Whitney Hale

By

College: Libraries

Sesquicentennial Series: A Second of Many Firsts

Published: Oct 26, 2012

LEXINGTON, Ky. (Oct. 26, 2012) – In celebration of the University of Kentucky's upcoming sesquicentennial in 2015, the 29th of 150 weekly installments on the university recalls the history behind the Ezra Gillis Building.

 

The Ezra Gillis Building is the second oldest building standing on UK’s campus, predated only by the Main Building. Over the past 120 years, the Gillis Building has been home to many collegiate activities. One of the principles of a land-grant institution was that they provide agricultural support for the surrounding community and state. In the mid-1880s, the executive council of the Board of Trustees passed a resolution to establish an agricultural experiment station as quickly as the college could accommodate one. 

 

In May of 1888, the college accepted a bid on the construction of the station and ground was broken in June. The new Kentucky Agricultural Experiment Station would be three stories (counting the basement) and was 70 feet long by 54 feet wide. Its front entrance would face west and be graced by an archway 15 feet wide. Just north of the entrance, a tower would spiral skyward beyond the roof. On the building’s north side would be an octagonal projection 18 feet by 18 feet. It would be located just south of the Main Building.

 

Construction on the Experiment Station lasted roughly a year, and the building was ready for occupancy in time for the fall 1889 semester. The five basement rooms, designed originally as store and work rooms for the station, would first be home to the department of natural history. The eight rooms on the main floor consisted of offices, a library, and chemical, botanical and entomological laboratories of the station. The top floor was occupied by the Department of Chemistry, under the direction of Professor Joseph Kastle. It held a large lecture hall that could accommodate about 75 students, several labs, and a balance room. The octagonal room, designed with a sky light, was used as the department’s photographic room.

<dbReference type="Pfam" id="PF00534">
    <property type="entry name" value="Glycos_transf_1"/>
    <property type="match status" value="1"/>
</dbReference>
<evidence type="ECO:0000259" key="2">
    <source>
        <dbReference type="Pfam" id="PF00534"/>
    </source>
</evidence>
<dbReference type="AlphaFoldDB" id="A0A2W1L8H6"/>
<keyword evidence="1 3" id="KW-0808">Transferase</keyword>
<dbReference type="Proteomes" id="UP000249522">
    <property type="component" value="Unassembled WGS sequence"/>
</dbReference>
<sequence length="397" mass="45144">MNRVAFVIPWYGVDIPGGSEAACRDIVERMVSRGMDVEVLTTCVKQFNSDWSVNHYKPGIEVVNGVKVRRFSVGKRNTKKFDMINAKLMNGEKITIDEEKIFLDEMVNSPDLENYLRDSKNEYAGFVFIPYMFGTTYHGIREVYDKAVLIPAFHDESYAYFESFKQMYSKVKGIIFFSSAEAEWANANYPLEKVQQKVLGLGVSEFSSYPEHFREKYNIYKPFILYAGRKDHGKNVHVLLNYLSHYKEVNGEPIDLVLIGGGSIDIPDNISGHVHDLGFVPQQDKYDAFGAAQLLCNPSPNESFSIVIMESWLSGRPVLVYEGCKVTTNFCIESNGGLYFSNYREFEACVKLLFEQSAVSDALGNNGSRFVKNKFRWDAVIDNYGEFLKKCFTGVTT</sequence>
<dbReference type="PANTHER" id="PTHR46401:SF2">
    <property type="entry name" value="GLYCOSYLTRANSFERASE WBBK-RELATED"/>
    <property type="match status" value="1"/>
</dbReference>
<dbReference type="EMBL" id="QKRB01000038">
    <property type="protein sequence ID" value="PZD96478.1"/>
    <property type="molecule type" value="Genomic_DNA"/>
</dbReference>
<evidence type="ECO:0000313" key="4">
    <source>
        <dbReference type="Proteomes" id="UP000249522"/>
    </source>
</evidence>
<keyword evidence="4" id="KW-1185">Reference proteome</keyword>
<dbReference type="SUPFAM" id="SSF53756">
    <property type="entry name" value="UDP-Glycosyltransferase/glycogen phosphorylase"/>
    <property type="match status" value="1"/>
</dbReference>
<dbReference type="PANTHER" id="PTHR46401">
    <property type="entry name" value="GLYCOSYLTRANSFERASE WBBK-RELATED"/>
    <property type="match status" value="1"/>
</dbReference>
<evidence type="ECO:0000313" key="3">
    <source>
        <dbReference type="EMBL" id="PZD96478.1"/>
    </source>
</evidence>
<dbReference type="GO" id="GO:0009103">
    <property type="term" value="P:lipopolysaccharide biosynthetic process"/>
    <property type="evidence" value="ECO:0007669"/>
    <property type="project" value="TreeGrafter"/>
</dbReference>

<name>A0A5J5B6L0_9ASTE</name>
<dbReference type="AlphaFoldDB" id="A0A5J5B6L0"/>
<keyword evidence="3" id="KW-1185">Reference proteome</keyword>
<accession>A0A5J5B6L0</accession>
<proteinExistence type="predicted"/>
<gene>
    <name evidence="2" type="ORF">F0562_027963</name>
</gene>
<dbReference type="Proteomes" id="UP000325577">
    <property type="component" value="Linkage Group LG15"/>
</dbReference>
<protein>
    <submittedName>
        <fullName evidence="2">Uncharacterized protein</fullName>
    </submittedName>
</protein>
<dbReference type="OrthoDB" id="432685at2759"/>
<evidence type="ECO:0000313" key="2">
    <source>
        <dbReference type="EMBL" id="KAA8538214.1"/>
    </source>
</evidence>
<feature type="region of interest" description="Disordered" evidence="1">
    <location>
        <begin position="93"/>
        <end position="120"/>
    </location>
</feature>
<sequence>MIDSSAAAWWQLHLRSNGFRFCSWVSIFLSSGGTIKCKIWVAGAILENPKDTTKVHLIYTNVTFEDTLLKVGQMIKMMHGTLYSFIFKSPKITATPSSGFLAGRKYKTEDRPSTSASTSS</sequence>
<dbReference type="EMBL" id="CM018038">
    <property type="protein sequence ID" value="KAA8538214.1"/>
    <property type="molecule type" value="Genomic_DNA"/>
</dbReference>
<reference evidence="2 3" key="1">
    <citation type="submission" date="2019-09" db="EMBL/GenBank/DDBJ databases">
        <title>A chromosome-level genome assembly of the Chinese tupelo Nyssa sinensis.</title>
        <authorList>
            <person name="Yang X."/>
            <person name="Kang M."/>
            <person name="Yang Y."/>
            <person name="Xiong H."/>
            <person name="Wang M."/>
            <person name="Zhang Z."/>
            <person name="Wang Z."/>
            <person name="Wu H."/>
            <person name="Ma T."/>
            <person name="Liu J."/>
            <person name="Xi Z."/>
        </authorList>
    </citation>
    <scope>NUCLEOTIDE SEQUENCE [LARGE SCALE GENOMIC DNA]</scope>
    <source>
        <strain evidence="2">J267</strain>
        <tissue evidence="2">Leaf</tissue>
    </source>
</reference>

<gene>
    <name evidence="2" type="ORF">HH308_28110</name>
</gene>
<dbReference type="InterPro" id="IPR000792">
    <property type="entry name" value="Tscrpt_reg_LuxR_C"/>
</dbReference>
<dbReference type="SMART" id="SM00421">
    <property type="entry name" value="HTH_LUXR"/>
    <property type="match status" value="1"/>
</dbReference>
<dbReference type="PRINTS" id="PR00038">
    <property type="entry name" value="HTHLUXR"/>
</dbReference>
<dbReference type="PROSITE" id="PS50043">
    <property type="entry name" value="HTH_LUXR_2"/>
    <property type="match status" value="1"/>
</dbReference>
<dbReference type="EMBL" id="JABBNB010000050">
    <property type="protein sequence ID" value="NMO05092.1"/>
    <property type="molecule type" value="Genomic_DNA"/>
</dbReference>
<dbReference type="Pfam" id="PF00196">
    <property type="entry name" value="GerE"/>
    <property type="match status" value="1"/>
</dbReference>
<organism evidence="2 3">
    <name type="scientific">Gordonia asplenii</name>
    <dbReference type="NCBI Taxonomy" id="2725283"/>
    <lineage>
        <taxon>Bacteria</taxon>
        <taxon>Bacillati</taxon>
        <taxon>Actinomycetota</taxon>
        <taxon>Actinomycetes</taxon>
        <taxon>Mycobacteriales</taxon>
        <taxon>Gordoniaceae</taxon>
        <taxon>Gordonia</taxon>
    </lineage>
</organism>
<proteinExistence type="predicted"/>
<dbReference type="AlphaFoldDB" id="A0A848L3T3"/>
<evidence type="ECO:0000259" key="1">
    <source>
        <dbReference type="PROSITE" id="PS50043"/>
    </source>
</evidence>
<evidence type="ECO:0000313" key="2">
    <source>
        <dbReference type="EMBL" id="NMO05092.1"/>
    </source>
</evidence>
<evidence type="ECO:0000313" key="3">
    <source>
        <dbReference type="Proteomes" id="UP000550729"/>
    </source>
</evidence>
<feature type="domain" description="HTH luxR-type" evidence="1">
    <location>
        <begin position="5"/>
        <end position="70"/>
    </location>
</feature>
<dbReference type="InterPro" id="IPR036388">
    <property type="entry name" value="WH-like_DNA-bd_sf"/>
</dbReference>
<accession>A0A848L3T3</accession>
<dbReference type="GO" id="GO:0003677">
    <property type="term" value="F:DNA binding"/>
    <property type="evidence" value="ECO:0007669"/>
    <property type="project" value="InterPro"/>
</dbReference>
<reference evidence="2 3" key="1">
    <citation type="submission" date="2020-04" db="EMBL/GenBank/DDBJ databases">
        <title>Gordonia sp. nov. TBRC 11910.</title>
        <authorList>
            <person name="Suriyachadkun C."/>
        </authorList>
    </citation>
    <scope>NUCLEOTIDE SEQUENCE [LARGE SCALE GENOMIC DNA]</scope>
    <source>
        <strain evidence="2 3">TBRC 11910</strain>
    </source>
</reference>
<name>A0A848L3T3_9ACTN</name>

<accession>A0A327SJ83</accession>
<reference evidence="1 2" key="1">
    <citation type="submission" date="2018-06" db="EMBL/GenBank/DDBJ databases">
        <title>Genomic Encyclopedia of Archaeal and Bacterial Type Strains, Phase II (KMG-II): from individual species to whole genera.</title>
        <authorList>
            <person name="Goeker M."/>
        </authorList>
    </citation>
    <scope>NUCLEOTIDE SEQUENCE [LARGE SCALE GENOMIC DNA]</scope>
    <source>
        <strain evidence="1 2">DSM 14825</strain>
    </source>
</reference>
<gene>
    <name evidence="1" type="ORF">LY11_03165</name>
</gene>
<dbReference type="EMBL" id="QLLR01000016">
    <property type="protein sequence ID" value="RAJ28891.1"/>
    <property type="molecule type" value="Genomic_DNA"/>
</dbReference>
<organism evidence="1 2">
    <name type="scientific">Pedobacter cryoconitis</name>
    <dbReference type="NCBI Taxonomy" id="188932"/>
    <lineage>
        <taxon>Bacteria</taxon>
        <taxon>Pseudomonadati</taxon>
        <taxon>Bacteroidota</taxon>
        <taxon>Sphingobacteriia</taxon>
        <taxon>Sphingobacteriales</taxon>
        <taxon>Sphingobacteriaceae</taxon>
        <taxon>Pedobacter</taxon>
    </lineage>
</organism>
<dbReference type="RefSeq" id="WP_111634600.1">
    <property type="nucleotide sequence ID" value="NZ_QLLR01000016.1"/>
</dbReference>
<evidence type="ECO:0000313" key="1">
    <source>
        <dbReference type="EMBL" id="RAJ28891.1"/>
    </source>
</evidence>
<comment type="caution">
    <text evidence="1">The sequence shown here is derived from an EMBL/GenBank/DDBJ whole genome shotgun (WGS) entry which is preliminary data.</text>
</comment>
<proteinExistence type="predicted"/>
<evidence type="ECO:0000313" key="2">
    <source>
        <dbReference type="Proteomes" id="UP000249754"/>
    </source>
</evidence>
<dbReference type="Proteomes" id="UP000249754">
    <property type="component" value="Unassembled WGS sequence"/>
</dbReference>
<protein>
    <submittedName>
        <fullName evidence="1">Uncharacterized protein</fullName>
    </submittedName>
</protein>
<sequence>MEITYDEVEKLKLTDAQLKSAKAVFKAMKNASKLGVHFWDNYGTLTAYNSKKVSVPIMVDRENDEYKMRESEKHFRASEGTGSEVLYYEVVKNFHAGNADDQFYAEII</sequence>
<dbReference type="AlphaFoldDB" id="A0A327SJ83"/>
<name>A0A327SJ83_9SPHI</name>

The building was largely gutted by fire on Feb. 23, 1891, with the most significant loss being two years’ worth of experiment and analysis records. The building was rebuilt to the same floor plan and was completed in 1892.

 

Through the years, the Gillis Building has housed programs in natural history (now anthropology), chemistry, law, hygiene and public health, an infirmary, and the Registrar's Office through the years. It was long known as the Chemistry Building and later the Administration Annex. In 1978 it was named to honor Ezra Gillis, the first university registrar, who served from 1910 until his retirement in 1937.

 

This story on UK's history is presented by UK Special Collections. Special Collections is home to UK Libraries' collection of rare books, Kentuckiana, the Archives, the Louie B. Nunn Center for Oral History, the King Library Press and the Wendell H. Ford Public Policy Research Center. The mission of Special Collections is to locate and preserve materials documenting the social, cultural, economic and political history of the Commonwealth of Kentucky.

 

 

MEDIA CONTACT: Whitney Hale, (859) 257-8716 or whitney.hale@uky.edu

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